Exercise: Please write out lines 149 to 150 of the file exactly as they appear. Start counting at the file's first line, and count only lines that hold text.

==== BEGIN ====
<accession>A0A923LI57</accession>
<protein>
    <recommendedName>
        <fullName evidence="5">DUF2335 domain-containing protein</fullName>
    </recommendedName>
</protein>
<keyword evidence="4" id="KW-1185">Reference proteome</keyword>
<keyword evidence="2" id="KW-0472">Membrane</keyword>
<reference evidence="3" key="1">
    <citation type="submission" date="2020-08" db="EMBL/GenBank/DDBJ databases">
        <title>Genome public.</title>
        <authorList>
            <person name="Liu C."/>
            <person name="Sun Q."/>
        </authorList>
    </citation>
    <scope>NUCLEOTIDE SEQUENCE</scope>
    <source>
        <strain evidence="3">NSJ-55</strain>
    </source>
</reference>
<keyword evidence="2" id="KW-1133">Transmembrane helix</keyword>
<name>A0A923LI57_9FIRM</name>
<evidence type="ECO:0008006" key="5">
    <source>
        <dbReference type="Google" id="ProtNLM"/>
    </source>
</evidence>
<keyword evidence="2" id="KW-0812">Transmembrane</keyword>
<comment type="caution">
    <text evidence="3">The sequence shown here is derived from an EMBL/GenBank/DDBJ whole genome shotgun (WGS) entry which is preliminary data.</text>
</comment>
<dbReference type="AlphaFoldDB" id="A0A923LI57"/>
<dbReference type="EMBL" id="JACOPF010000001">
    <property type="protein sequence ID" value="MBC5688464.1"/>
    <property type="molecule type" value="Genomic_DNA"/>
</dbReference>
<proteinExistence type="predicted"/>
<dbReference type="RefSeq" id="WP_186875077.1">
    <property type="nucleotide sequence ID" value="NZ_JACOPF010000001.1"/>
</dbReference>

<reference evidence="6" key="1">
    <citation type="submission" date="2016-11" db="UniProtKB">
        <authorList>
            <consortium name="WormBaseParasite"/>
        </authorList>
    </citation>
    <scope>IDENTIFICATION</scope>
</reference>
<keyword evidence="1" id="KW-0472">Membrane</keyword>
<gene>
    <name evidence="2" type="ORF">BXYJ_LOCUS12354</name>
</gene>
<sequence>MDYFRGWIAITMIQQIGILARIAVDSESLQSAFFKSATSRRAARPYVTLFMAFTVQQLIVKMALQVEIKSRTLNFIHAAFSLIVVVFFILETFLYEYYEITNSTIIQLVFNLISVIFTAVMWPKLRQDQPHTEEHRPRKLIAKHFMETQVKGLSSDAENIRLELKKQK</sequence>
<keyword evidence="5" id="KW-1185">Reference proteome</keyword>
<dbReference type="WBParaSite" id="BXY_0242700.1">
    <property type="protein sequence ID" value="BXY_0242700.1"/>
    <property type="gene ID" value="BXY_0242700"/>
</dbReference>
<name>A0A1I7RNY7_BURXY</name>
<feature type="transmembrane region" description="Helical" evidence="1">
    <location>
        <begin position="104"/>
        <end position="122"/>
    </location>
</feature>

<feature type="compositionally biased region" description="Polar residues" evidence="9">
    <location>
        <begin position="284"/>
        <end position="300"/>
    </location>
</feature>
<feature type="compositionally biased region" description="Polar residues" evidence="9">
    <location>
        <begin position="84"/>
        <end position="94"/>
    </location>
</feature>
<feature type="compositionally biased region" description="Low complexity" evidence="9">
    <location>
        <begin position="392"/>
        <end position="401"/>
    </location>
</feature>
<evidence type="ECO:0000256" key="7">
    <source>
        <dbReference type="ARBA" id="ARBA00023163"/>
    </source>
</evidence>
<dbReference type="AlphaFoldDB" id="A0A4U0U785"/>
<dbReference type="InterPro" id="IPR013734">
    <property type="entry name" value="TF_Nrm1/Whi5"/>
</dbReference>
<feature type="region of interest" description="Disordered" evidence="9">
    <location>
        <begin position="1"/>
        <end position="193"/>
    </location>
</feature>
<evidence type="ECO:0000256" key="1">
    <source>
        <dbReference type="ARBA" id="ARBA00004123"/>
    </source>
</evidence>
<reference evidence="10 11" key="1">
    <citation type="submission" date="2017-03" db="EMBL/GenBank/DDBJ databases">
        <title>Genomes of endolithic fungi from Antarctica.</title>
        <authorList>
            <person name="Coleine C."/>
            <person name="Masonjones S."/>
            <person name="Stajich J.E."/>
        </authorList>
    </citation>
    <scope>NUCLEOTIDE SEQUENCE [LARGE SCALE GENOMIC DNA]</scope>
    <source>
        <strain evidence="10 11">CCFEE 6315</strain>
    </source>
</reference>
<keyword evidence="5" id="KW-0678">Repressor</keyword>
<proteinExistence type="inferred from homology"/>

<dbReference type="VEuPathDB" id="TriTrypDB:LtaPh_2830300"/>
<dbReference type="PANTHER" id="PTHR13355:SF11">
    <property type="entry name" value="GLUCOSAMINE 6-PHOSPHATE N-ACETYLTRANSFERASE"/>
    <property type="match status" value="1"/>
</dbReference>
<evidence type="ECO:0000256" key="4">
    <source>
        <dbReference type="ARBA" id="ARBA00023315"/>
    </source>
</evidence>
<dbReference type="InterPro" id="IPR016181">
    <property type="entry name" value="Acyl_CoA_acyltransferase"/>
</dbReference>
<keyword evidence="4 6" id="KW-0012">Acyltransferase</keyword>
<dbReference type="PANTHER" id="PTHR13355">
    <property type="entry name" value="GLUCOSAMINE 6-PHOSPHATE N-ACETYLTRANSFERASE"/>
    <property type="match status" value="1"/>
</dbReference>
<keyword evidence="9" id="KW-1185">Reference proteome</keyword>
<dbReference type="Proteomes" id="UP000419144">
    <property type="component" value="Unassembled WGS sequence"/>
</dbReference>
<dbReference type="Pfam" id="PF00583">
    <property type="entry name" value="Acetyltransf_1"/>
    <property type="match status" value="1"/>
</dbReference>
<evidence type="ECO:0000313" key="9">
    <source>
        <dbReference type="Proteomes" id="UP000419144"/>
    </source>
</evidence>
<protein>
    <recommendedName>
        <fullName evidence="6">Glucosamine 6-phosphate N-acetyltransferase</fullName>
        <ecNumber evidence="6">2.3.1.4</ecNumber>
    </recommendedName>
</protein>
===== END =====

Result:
        <dbReference type="Proteomes" id="UP000419144"/>
    </source>